Counsel should assign an employee to keep a shadow inventory of what records are searched and what records are removed from the premises. It may be necessary for multiple employees to keep inventories if the scope of the search is large and covers separate areas within the offices of the business. In preparing these inventories, it is important to document not just what records were removed, but also how the search was conducted. If the search is overbroad, and is not conducted in good faith with respect for the restrictions in the warrant, counsel may have the opportunity to suppress the results of the search.
At the end of the search, law enforcement agents should provide counsel with a copy of their inventory of items seized and ask that it be inspected and signed. Counsel should take time to carefully review the inventory and make sure that it is as accurate as possible before signing. This document may later be used to argue that the firm effectively consented to certain items being taken even though they may not have been responsive to the warrant. Finally, before agents leave with documents and/or computers, the Chief Legal Officer should focus on particular records that are vital to the ongoing day-to-day management of the business (e.g., original trade blotters or accounting ledgers) and ask outside counsel to negotiate to retain working copies of any such records.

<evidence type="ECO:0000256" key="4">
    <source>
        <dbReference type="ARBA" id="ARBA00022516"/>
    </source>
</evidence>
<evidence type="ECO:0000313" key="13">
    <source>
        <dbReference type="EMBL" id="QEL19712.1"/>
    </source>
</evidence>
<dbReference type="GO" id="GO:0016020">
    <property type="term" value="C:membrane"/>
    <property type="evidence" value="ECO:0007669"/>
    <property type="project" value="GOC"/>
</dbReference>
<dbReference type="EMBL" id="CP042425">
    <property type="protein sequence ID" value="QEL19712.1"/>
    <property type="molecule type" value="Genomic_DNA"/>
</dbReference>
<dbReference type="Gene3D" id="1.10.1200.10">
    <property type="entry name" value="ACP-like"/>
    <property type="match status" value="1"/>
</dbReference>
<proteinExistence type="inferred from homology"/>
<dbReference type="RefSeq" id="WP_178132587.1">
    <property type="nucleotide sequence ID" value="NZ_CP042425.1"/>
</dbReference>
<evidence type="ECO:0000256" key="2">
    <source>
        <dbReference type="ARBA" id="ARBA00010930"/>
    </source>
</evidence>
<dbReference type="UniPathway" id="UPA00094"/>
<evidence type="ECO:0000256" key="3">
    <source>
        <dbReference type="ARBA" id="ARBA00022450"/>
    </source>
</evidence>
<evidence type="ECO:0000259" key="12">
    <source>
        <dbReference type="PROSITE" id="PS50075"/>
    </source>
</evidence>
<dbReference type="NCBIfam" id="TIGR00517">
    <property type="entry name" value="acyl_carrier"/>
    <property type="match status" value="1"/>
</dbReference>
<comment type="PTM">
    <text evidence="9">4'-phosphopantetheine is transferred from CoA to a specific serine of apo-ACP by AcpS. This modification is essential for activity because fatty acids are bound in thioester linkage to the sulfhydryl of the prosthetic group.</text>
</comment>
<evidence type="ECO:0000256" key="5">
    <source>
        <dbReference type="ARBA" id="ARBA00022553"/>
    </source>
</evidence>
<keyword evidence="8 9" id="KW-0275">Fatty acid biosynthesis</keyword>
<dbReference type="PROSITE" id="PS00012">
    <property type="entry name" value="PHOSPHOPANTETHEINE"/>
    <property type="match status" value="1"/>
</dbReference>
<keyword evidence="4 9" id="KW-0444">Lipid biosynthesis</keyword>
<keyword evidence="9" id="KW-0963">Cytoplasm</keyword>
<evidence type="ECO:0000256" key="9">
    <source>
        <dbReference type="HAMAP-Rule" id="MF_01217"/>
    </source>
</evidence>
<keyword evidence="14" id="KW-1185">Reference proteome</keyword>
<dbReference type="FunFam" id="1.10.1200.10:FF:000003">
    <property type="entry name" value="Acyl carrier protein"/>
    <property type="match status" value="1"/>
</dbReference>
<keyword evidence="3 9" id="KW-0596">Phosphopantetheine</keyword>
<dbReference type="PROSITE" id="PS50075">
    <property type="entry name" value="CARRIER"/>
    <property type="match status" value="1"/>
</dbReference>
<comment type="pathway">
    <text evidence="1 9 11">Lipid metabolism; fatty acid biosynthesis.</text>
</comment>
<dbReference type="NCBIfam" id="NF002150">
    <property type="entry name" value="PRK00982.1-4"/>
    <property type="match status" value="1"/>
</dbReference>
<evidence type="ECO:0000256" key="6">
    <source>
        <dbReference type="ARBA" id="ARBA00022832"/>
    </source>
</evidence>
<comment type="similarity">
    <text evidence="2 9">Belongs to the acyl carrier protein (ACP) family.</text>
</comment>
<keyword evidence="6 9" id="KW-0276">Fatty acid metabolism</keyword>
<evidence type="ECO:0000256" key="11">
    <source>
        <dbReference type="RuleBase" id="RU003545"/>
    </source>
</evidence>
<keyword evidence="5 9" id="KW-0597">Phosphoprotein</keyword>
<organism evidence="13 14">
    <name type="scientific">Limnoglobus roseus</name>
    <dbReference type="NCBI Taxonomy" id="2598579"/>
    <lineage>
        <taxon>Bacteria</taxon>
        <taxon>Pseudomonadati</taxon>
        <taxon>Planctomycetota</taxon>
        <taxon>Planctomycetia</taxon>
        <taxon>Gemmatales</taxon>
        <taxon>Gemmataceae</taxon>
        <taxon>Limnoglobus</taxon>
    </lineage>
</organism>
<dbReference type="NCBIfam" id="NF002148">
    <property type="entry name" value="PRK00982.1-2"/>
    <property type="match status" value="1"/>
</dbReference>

An effective response to a search warrant requires that certain steps be taken even before agents arrive with the warrant. Key employees who might be called upon to assist in any search, especially those in charge of satellite offices, should be provided a copy of the relevant procedures now while there is no imminent threat of a warrant being executed to ensure that these employees are familiar with the procedures and to provide time to answer any questions they may have. The Chief Legal Officer should focus in advance on the identity and location of items that are indispensable to the ongoing day-to-day management of the business and be prepared to negotiate to retain working copies of any such records. Requests to retain working copies of important business records are often granted, but they must be reasonable in nature and scope. It is also extremely important for the Chief Legal Officer to focus in advance on the protection of privileged material by determining where such materials are stored and what subject matter they cover.